It would be remiss of me not to give a huge shout out to the gals who got me through these months in Chiang Kham. Whether it was fate, luck or just good fortune, meeting Jacqui and Chloe has been such a highlight of my time here. I remember the first time Emma and I were walking through the market and turned to each other surprised that there were other teachers just like us! Shortly after that, we met them at Mo’s and started enjoying dinner together a few times a week. Chloe is such a genuine, kind, down to earth gal who always seems to reel us in when we’re being delusional, but also full of empathy and understanding for Jacqui, Emma and I. And Jacqui is a hoot. She is hilarious, sweet, wordly and always fun to be around. The four of us have clicked so well, and dinner/Blacksmith runs with them will be one of the very few things I will miss about CK. I so look forward to hearing about all of their travels and hopefully spending some time with them back on our side of the pond (Chloe if you read this please come spend time with us all on the East Coast :)).
And Emma. I feel so extremely fortunate to have a best friend like her to come on these adventures with me, stick around when I am not doing too hot, listen to my rants and rambles, and make it through all of the tough times as well as thrive in the amazing ones. This adventure will be so hard to explain to folks back home as there really are no words to describe the roller coaster (so cliché I know) we have gone through. But, there is truly no one else in the world I think I could have done this with. I can’t wait to think back on these past months in years to come, laughing and telling stories to our loved ones about that crazy time we moved to Thailand. Thank you thank you thank you, a million times thank you, for being the best, most caring, and compassionate friend a girl could ever ask for. There is just absolutely no way I could have done this without you, and I am sooooooo excited to THRIVEEEE with you the next two months through our travels and adventures.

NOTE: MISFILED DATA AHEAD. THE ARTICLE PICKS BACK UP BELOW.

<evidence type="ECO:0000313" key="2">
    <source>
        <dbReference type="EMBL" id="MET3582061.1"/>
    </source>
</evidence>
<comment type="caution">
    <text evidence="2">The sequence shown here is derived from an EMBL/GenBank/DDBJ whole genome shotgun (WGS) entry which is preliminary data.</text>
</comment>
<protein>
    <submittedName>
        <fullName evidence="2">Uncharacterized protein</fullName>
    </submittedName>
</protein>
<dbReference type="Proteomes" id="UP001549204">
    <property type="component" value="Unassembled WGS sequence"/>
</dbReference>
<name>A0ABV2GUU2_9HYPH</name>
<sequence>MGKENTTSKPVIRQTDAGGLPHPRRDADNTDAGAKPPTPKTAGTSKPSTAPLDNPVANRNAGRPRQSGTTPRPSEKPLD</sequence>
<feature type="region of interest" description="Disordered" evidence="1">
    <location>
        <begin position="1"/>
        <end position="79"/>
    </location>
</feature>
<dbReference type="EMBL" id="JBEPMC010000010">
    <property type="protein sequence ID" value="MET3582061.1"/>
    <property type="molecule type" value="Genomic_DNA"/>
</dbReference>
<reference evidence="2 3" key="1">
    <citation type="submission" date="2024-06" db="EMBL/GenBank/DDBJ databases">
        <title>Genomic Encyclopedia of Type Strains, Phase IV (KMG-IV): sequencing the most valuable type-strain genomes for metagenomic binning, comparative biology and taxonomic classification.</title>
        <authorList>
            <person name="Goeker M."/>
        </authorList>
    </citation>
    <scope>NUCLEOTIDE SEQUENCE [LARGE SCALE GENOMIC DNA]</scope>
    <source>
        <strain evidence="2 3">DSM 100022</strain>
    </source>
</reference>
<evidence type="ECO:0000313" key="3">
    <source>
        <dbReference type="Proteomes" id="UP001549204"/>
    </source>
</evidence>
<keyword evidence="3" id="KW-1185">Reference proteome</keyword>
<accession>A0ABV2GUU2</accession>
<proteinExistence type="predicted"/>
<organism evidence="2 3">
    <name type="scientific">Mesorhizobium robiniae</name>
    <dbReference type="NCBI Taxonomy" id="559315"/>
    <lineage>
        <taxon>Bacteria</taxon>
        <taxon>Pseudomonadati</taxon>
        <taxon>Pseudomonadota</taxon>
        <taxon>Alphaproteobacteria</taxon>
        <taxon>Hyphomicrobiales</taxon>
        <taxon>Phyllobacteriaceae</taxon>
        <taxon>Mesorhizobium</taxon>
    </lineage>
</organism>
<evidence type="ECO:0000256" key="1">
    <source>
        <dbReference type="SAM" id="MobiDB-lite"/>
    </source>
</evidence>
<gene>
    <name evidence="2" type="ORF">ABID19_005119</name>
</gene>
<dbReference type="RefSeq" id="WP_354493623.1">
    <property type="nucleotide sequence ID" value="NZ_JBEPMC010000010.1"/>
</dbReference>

I’ve lost my train of thought and am definitely rambling….hmm where were we.
Oh right, I could go on and on about the Chiang Kham craziness, but I think it is important to highlight some of the things I have learned here in the 135 days since arriving. Here are the top 10 things (some serious, some funny) that I have learned while living in Chiang Kham, Phayao, Thailand:
Top 10 Things I’ve Learned by living in lil old CK
- Smile– when it doubt, just smile. Being around some of the teachers here (who have never once smiled at me) made me realize how powerful smiles actually are. A smile from the mango sticky rice lady can really start my morning on the right foot!
- Roosters “cockadoodledoo” whenever they feel like it– 6 am, 4 pm, 10 pm, 3 am…it really does not matter the time of day, there will always be a rooster crowing outside my window here.
- Breathe- Sometimes random surprise things would get dropped on me at work and it would take everything in me not to react. This is where breathing came into play. Just taking a few deep breaths has helped me to relax and reflect instead of react. Or that time when my sixth graders would not stop talking for 30 minutes, I could’ve yelled at them but instead I just sat there starting at them and eventually they stopped! Would ya believe that?
- If you think Massachusetts drivers are bad, come to Thailand- Biking here has been similar to an extreme sport. Dodge this way, quick turn that way, watch out for that tree!!! Do we have stop signs, street lights, road rules? You bet! Does anyone follow them? Maybe 10% of the population! I really wonder if there is any type of driving course around here…
- Communication is key- “Teacher, I didn’t tell you about your going away party because I didn’t know if you would be free..”, typically this isn’t how things work back home. The serious lack of communication here has made me so appreciative of how much we do communicate back home with friends, in our jobs, and in our culture in general. It has also made me realize I need to be an even better communicator when I get home.
- Language isn’t the only way to communicate- Most of my students can only speak a little English, but that didn’t stop us from building relationships and growing together. Smiles, body language, charades and games have been such integral parts of me connecting with my students here. I have made some amazing connections with students, some of whom I’ve never had a real conversation with. This is something I will carry with me forever.